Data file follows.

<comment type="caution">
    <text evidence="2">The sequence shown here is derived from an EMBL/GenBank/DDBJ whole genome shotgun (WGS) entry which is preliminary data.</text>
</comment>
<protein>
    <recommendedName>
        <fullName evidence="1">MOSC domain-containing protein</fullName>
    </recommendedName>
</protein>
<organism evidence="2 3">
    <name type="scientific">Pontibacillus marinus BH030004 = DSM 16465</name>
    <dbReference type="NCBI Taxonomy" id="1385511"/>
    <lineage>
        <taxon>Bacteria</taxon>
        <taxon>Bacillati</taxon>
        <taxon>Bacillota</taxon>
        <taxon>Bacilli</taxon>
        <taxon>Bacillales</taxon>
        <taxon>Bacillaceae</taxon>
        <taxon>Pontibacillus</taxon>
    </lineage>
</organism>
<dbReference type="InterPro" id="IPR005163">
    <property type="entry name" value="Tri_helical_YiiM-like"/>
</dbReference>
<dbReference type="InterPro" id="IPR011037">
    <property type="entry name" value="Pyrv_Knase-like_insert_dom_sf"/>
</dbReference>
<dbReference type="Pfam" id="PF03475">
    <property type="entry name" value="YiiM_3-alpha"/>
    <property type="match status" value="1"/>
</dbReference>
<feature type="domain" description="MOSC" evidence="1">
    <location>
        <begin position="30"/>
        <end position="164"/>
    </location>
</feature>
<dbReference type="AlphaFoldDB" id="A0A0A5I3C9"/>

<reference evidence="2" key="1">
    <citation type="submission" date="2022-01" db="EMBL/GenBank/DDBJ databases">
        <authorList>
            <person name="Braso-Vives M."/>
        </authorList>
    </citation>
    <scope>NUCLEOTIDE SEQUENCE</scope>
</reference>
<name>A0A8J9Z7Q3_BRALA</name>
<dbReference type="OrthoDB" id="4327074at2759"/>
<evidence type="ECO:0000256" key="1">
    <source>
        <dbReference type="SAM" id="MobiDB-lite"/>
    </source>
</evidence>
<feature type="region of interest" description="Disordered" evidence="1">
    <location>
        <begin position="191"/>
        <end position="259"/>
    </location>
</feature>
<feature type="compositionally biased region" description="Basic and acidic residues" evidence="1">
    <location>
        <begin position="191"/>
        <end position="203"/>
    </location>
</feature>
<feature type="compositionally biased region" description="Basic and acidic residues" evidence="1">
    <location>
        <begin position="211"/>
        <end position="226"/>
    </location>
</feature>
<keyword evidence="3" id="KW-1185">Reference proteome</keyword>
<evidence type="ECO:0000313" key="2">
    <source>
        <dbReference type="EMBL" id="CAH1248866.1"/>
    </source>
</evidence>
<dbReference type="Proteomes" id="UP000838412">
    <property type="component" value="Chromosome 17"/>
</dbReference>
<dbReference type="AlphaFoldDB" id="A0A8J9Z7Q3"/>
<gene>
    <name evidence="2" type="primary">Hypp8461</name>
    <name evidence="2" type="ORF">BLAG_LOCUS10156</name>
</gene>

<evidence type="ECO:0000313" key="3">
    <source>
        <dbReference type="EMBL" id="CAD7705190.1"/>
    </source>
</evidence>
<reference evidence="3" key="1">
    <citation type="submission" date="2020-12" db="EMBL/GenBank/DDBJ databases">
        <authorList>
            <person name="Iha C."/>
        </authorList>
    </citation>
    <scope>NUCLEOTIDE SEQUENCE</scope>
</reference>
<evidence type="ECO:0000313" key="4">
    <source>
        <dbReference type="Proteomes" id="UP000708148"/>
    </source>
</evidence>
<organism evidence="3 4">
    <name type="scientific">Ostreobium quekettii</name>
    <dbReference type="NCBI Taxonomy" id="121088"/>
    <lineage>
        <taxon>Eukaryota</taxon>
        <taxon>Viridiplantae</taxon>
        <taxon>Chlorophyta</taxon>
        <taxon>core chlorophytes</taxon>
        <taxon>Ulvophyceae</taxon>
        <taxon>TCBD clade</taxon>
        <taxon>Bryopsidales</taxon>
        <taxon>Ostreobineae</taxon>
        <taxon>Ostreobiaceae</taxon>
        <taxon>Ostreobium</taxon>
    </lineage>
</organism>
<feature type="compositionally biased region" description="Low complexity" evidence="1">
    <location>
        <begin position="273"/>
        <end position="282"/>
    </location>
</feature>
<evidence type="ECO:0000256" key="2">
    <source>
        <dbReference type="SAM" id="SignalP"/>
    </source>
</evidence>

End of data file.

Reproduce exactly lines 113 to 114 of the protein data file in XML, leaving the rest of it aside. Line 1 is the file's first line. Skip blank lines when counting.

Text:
        <taxon>TCBD clade</taxon>
        <taxon>Bryopsidales</taxon>